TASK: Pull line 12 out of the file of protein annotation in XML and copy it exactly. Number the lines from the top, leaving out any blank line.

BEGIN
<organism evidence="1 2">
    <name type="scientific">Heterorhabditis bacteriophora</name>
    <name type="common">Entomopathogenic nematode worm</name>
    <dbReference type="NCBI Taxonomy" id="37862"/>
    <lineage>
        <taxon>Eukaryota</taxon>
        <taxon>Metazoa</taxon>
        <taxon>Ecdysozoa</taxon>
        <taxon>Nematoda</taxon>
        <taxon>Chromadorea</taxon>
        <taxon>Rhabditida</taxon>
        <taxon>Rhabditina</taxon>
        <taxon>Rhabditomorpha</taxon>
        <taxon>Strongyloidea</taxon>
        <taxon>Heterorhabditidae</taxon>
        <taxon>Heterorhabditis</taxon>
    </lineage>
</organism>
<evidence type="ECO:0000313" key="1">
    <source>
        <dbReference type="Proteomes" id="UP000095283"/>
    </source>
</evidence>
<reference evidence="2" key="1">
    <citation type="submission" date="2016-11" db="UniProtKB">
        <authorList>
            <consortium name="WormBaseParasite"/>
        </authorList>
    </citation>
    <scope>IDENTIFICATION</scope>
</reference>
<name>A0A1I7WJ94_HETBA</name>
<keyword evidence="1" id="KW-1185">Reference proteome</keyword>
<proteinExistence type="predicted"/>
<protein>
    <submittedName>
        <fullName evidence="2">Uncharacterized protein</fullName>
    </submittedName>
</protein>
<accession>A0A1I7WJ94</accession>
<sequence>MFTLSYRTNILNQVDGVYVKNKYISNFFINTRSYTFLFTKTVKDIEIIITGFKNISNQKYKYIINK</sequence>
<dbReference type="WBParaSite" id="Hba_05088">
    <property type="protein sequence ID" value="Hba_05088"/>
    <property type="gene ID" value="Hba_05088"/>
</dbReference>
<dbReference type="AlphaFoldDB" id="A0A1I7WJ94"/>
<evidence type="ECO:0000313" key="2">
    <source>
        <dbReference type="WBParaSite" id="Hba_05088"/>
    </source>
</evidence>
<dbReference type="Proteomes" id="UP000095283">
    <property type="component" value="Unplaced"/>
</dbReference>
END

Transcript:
        <taxon>Rhabditina</taxon>